The Nominees – S1E1 – Best Picture 1939

We’re starting an impromptu film series in which we take a look at sets of films that were nominated for Academy Awards. We wanted to explore a random selection of good films from past, and what better way to splash into the history of film than to look at a curated list? In the first season, we’ll look that the nominees for Outstanding Production, or Best Picture from 1939, 1949, 1959, …2019.

Every year, a collection of films are nominated and we’d like to take a closer look, explore what makes a nominated film, and how the voice of film has changed over time.

Access to the films can be limited, so we will use a combination of the Academy site, Wikipedia, and one of our favorite sites, as our tools for exploration. If we find that we have access to the films, we’ll give them a good watching.

At the Eleventh Academy Awards celebration in 1939, Oscars were awarded to Deanna Durbin and Mickey Rooney for Juvenile Players, Bette Davis for Best Actress in Jezbel, and Walt Disney was awarded the special statuette and seven smaller Oscars for each of the seven dwarfs.

The nominees for Outstanding Production included a few familiar titles, but a good list of surprises. This is why we are here. We’re looking for surprises.

1939 films nominated for Outstanding Production



Frank Capra’s film with Jean Aurthor and James Stewart. It’s on our Watch List, especially after reading a few reviews at It sounds like the modern viewer could enjoy a fresh look at what’s important in life and what’s just – not. Fresh looks for 2021?

THE ADVENTURES OF ROBIN HOOD – Warner Bros.-First National
BOYS TOWN – Metro-Goldwyn-Mayer
THE CITADEL – Metro-Goldwyn-Mayer
FOUR DAUGHTERS – Warner Bros.-First National
GRAND ILLUSION – Realization D’Art Cinematographique
JEZEBEL – Warner Bros.
PYGMALION – Metro-Goldwyn-Mayer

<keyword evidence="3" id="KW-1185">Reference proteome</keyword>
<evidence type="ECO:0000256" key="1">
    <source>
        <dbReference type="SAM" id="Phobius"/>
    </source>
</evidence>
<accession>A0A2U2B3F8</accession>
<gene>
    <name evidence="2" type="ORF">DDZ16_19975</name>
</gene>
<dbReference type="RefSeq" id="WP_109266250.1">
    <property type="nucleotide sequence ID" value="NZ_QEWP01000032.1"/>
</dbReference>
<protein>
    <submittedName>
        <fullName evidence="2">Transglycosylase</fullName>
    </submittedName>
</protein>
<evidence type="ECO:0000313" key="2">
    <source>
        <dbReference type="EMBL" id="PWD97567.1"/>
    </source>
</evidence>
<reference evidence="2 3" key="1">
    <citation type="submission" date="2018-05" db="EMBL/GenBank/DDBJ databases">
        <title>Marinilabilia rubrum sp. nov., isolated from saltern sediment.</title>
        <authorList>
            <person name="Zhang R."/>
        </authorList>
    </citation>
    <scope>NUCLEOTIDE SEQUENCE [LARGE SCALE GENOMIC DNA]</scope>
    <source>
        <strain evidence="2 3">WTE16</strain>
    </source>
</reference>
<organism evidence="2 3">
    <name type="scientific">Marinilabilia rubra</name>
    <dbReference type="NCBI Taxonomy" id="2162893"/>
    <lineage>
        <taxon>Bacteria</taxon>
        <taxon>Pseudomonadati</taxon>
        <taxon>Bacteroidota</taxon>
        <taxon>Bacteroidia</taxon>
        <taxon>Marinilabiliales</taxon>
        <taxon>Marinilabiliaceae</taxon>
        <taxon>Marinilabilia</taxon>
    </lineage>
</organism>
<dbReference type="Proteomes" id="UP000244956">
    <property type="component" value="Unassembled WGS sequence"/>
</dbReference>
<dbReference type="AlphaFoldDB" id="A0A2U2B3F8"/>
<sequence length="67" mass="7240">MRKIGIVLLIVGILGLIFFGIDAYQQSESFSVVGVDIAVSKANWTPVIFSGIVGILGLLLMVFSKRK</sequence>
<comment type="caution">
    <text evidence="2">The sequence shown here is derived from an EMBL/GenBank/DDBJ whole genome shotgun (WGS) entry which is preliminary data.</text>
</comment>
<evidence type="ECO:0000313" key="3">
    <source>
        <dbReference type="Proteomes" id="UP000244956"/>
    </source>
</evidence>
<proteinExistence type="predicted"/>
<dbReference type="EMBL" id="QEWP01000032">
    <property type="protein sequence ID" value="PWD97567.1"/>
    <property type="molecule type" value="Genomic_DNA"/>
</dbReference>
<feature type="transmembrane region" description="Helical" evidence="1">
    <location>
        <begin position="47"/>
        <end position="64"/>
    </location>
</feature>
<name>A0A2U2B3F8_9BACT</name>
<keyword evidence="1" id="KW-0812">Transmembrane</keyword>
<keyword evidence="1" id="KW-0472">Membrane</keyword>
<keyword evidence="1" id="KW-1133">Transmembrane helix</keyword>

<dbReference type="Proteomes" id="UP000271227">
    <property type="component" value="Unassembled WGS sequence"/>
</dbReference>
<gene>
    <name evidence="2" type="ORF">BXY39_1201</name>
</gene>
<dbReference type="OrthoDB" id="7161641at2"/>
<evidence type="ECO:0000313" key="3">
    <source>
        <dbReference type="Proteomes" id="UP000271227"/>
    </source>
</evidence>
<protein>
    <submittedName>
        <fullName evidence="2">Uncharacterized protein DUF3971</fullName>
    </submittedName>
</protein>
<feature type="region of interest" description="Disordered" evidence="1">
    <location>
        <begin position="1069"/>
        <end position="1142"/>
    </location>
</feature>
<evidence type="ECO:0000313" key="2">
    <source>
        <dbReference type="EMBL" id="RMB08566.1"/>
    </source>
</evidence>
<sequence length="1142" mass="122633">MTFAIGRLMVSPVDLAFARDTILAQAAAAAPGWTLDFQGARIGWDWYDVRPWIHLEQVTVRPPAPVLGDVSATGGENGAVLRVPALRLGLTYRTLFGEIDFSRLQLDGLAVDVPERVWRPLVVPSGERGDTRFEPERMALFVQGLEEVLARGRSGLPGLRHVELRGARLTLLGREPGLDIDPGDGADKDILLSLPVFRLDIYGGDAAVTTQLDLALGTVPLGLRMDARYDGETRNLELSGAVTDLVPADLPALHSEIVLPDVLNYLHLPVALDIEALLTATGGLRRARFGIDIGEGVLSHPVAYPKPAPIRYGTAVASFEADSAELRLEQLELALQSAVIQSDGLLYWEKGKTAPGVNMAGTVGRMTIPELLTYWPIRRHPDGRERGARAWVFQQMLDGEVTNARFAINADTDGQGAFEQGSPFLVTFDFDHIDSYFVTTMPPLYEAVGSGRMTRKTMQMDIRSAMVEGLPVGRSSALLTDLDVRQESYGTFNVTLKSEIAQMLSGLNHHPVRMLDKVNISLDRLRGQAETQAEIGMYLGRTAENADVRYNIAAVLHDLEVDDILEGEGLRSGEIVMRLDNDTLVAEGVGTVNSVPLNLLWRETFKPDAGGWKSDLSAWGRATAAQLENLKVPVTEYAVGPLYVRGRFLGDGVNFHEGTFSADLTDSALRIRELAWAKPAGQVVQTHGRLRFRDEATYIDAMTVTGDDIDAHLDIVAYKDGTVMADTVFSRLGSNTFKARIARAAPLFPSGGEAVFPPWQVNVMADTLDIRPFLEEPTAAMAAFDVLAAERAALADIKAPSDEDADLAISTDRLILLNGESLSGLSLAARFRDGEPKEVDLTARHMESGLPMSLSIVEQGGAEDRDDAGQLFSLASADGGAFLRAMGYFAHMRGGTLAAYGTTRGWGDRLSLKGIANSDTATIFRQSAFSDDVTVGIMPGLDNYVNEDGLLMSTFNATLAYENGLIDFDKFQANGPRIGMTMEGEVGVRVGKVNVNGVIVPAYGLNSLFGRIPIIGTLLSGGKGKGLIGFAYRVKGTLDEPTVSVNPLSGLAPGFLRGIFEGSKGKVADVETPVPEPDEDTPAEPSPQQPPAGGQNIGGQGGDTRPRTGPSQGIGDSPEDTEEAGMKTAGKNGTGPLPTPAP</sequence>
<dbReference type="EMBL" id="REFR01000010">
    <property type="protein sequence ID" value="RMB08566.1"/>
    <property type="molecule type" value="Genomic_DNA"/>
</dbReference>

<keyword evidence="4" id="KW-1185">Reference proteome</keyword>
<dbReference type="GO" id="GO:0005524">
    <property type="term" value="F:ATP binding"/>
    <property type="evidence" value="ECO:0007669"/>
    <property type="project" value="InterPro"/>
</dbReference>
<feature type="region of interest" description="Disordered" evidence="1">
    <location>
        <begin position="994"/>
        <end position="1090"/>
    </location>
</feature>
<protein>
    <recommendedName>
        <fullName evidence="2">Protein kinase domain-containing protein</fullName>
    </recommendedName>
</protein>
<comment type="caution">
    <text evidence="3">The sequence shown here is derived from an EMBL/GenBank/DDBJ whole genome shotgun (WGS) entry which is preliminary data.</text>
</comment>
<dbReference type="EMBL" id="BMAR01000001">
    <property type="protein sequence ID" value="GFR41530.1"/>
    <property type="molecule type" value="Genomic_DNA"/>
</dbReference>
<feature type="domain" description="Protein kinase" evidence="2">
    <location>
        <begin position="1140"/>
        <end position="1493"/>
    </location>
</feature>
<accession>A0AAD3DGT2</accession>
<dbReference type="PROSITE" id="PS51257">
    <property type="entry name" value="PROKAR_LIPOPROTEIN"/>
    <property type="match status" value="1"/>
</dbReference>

TEST PILOT – Metro-Goldwyn-Mayer

Our Picks

None of the nominees are in our DVD collection, so we’ll have to rely on their availability on the streaming platforms.

Five of the films are streaming, but only two of them on services we currently have access to. So let’s discuss THE ADVENTURES OF ROBIN HOOD and PYGMALION which are both streaming on HBO Max.

From this list, most are not streaming at the time of this post. Two are available to cable subscribers who have Turner Classic Movies (TCM). If that’s you, the Watch TCM app will give you access to Jezebel and Four Daughters.
Our featured films for this episode will be the two films that are available on HBO Max:

THE ADVENTURES OF ROBIN HOOD – Warner Bros.-First National
PYGMALION – Metro-Goldwyn-Mayer

The Adventures of Robin Hood – 3 Stars

I was introduced to Robin Hood by Disney’s 1973 animated feature in which the scoundrel/hero lead fox outwits and antagonizes the lion Prince John. This film took some time to grow on me. I admit that the editing in the first scenes was really poorly executed. The scene where a man is about to be arrested for hunting the royal deer was difficult to discern that the characters were even in the same locations. That is usually handled with a wide establishing shot where all or most of the characters are ‘placed’ together. It’s an easy error to make if you don’t have the footage to put the scene together, but I muddled through.

The story moves along a good pace. I was surprised that Marian seemed to be devoted to any man near by, especially when matched up with the villain’s right hand man, Sir Guy. Errol Flynn does what he does, sword fighting, bouncing around the scenery and batting his eyes at the ladies. I have not seen many of his films, so I had higher expectations for the fights and choreography. Remember, this is only 1938, so there are a lot more films to explore for the evolution of the film fight.